Lapierre is a player that Alain Vigneault coveted and requested close to the NHL trade deadline last year.
Lapierre is a super pest who gets under the skin of his opponents. He has speed and brings his lunch bucket with him on the ice almost every night. His hit total was 11th overall in the NHL this past season, and he does a good job defensively.
If Lapierre is able to play whistle to whistle, he is a very effective member of the bottom six.
Conclusion: Lapierre still has one year remaining on his contract. It seems like he will be with the Canucks for quite a bit longer as long as Vigneault remains the coach.
Third-Line Checker: Jannik Hansen
RW Jannik Hansen—age 26, drafted 287th in 2004 by Vancouver.
Hansen is a young player from Denmark who played exceptional hockey this season. Each year, Hansen has improved his strength, skill and physical presence This year, Hansen might have had his best season, finishing with 16 goals and 39 points.
Although Hansen should not be confused with a scoring-line forward, he does have breakaway speed and the ability to fight through checks. His best days are still ahead.
Conclusion: The Canucks have a keeper in Hansen, having signed him for another two seasons at affordable money.
Third-Line Winger: Christopher Higgins
LW Christopher Higgins—age 28, acquired via trade at 2011 trade deadline day.
Higgins brings a mix of speed, hockey sense and scoring touch to the Canucks. They brought him in to add to the depth at forward.
If the Canucks can get a good return for Higgins at the deadline next year, perhaps they will listen to offers.
Conclusion: I expect Higgins to start the season on the Canucks' third line, but there is no guarantee that he will finish the season as a Canuck.
Bottom 6 Grinder: Zack Kassian
RW Zack Kassian—age 21, acquired through trade on trade deadline deadline day 2012.
Kassian is a unique asset if he is able to develop to his full potential.
Physically, he is as tough as they come. He has experience fighting in the OHL with heavyweights like Kyle Clifford of the Los Angeles Kings. That fight is shown on the YouTube video posted here.
In his rookie season, Kassian struggled to play consistently. However, it is fair to say his game will translate better given a full summer to work on his game. He should be able to contribute at both ends of the rink next year.
Conclusion: Alain Vigneault will employ him more regularly if he is better able to compete defensively. Everything starts with sound defense with Coach V.
Speedy Top 6 Winger: Mason Raymond
LW Mason Raymond—age 26, drafted 51st in 2005 by Vancouver.
Raymond suffered a severe back injury in the Boston Bruins playoff series. Johnny Boychuk ran him into the boards in an awkward position and broke his back.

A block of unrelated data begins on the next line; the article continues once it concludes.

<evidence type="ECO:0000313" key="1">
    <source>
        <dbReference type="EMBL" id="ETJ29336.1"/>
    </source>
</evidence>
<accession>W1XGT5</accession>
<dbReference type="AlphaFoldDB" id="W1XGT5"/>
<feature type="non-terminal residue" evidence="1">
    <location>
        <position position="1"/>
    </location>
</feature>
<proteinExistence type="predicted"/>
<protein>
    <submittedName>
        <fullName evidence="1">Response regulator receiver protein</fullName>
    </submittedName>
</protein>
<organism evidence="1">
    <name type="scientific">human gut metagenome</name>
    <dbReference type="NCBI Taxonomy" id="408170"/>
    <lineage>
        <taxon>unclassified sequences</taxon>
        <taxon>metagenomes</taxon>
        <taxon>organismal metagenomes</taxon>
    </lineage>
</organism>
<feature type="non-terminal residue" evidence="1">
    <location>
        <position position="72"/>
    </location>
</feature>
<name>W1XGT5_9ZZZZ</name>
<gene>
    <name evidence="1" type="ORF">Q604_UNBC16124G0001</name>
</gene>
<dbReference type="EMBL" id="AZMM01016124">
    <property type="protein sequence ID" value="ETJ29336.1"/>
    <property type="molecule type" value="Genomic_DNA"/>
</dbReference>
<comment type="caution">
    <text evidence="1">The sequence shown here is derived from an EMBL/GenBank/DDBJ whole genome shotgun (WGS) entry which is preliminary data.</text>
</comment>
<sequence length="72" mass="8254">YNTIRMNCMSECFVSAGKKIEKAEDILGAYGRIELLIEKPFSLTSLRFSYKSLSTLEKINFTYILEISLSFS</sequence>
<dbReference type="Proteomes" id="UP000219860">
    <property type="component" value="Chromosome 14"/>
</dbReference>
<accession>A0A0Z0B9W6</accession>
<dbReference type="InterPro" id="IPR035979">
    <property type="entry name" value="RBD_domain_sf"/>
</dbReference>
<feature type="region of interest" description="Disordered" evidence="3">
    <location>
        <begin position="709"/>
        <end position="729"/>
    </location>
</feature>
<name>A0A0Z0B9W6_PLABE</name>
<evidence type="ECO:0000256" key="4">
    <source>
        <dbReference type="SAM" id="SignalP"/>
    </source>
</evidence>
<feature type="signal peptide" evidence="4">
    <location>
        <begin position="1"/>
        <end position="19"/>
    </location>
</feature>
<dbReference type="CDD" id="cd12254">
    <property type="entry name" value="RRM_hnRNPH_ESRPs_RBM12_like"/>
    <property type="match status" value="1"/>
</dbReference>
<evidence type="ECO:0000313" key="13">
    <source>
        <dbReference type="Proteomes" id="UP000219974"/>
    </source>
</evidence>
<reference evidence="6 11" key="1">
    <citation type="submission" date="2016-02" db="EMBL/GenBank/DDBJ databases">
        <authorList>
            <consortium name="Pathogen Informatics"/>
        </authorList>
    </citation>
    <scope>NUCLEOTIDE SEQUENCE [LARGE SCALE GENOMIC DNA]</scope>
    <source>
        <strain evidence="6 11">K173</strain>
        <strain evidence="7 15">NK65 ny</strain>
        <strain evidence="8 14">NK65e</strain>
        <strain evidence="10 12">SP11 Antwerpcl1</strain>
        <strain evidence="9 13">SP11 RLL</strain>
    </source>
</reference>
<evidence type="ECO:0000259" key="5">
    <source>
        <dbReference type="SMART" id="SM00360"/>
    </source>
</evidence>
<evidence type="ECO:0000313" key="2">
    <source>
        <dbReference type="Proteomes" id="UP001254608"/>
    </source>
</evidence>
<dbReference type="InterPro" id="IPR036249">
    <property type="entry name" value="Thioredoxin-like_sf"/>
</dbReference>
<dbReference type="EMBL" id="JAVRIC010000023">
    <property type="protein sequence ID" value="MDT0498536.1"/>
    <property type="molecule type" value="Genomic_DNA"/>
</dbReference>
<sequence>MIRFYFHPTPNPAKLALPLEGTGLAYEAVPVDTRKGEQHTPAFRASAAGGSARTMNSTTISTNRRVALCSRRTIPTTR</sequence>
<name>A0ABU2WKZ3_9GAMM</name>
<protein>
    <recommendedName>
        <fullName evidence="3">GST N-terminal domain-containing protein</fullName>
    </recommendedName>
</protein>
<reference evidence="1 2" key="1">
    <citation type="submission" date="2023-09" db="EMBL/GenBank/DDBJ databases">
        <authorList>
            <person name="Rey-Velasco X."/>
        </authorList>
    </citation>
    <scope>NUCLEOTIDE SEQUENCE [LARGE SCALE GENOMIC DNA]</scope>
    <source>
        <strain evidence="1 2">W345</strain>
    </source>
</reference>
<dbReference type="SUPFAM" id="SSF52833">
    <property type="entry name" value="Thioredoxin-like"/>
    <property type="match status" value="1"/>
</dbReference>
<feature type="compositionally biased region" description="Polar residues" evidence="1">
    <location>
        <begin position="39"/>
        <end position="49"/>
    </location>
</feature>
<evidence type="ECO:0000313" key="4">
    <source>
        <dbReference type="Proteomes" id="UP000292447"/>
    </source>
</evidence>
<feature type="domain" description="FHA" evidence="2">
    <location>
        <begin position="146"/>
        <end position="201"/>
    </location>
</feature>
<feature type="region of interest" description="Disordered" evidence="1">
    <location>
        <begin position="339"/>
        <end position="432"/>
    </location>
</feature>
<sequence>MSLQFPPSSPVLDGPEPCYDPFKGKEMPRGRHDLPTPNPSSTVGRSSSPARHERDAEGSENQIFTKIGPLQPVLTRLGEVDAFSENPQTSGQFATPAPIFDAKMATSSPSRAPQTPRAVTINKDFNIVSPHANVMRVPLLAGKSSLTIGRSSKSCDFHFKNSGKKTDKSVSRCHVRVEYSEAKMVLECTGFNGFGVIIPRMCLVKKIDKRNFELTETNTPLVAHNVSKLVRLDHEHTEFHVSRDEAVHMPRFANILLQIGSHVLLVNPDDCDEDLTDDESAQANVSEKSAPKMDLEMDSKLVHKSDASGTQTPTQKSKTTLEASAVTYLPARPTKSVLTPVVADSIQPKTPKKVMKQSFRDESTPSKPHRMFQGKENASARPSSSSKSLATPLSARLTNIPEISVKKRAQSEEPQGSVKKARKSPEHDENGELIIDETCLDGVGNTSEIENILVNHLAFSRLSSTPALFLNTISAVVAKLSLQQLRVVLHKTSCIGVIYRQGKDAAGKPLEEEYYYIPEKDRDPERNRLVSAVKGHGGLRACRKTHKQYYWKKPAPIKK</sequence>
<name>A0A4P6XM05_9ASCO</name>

It seems that Raymond has not been the same player since that injury. He struggled heavily this past season, and he had zero confidence with the puck.
Raymond has always been somewhat of a perimeter player, but this year did not even put the puck on net very often. That often spells disaster offensively.
Conclusion: Raymond no longer fits in the top-six forward group. If Mike Gillis is able to acquire some assets in return for Raymond, he will do so at the NHL draft or around July 1.
Top 6 Forward: David Booth
F David Booth—age 27, acquired on Oct.23, 2011.
Booth is a north-south and offensively-minded winger. He plays a simple game and drives the puck hard to the net whenever he can. In fact, he did that against the Colorado Avalanche this season and got hit knee-on-knee by forward Kevin Porter.
Although Booth joined the Canucks with no prior playoff history, he performed well in the games against the L.A. Kings. In fact, he convinced Coach Vigneault to put him with the Sedins in Game 3 and 4.
Conclusion: I expect Booth to be better accustomed to the Canucks system next season and be a regular 30-goal scorer the next few seasons.
Second-Line Center: Ryan Kesler
C Ryan Kesler—age 27, drafted 23rd in 2003 by Vancouver.
This season was not kind to the reigning Frank J. Selke Award winner. Coming off a career season with 41 goals and 70 points, Kesler expected to continue his progression this year. However, he was slowed by hip surgery in August, followed by a serious mid-season shoulder injury. Although Kesler remained in the Canucks lineup for most of the year, he never looked the same.
If there must be a decision on whether Kesler remains the second-line center, the answer is simple. He is the guy.
Conclusion: Unless an NHL team knocks on the Canucks' door armed with diamonds and gold, Kesler is the Canucks' second-line center for another few years.
Top 6 Forward: Alexandre Burrows
LW Alexandre Burrows—age 31, signed as a free agent in 2005.
Burrows has fulfilled his childhood dream to play in the NHL. In fact, he has exceeded that dream by becoming the longest-serving linemate of the Sedin twins. The Pincourt, Quebec, native plays with grit, speed and hockey sense.
Burrows has 17 career playoff goals, including nine in the 2011 run to the Stanley Cup. His biggest is probably the Game 7 overtime winner last year against Blackhawks goalie Corey Crawford.
Conclusion: Because Burrows has an extremely advantageous contract ($8 million over four years), the Canucks will certainly keep him. He could finish his career in Vancouver.
Top-Line Left Wing: Daniel Sedin
LW Daniel Sedin—age 31, drafted second in 1999 by Vancouver.
Sedin is a franchise player and one of the Canucks' most important offensive catalysts. Without him, the Canucks' power play struggled against the Kings.